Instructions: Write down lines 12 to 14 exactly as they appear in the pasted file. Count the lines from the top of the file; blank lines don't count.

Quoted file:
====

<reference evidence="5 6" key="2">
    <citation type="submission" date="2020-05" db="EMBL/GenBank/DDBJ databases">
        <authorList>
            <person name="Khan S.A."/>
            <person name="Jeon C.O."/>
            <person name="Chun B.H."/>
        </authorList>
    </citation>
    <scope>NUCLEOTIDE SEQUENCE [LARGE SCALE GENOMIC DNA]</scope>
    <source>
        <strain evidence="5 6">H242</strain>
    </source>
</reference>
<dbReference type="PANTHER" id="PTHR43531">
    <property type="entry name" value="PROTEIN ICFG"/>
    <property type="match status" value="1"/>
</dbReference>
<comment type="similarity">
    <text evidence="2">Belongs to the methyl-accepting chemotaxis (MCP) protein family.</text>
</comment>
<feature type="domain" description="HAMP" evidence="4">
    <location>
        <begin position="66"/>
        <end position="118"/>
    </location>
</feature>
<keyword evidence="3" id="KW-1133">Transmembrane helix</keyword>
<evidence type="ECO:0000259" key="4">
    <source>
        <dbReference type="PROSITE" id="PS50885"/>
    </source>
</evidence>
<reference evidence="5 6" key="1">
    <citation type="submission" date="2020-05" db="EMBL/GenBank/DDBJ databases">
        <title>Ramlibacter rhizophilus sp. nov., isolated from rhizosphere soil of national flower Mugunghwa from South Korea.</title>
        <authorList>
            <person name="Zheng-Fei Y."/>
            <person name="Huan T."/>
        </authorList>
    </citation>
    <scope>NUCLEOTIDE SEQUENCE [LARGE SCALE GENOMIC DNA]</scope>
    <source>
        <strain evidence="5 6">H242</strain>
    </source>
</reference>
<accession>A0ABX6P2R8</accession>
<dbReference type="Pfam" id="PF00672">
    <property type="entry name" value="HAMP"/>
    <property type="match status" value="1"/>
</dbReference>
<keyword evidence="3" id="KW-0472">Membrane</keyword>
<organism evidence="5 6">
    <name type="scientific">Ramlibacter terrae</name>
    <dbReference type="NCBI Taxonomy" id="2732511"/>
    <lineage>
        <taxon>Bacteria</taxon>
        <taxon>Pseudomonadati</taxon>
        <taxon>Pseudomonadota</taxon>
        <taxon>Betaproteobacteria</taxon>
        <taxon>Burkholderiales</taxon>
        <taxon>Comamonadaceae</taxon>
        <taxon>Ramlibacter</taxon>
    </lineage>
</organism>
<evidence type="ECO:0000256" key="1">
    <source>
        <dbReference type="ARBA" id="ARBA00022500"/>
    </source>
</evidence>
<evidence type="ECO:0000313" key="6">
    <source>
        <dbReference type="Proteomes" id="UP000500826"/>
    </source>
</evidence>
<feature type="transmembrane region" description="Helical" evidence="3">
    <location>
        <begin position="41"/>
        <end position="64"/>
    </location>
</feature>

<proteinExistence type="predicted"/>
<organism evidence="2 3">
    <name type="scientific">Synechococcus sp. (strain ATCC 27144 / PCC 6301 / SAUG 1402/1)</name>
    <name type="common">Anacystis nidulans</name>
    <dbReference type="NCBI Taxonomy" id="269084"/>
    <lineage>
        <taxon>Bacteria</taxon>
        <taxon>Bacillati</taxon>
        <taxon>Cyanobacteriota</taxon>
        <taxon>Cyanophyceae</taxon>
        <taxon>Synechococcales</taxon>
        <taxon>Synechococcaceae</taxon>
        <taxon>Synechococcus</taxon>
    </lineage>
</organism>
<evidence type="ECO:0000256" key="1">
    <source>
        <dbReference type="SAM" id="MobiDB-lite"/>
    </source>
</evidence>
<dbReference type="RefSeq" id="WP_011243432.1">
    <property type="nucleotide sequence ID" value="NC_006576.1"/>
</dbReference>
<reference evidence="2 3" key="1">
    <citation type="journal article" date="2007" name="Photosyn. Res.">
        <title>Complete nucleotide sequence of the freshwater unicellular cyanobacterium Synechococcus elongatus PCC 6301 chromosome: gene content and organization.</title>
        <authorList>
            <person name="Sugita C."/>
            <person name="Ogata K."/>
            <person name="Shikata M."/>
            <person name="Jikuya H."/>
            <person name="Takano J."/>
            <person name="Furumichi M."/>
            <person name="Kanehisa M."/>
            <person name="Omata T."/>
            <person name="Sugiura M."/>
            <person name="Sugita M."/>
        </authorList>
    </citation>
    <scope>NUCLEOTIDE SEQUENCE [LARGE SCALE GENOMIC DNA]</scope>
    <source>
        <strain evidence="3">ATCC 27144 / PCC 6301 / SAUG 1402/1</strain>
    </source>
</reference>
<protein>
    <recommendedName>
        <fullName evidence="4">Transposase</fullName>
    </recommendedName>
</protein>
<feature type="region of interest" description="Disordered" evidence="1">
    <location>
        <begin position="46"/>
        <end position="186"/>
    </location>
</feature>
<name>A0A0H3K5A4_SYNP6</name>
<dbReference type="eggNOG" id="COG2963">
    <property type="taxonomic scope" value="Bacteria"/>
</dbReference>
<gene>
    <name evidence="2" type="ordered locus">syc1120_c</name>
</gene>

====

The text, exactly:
    </source>
</reference>
<dbReference type="PANTHER" id="PTHR43531">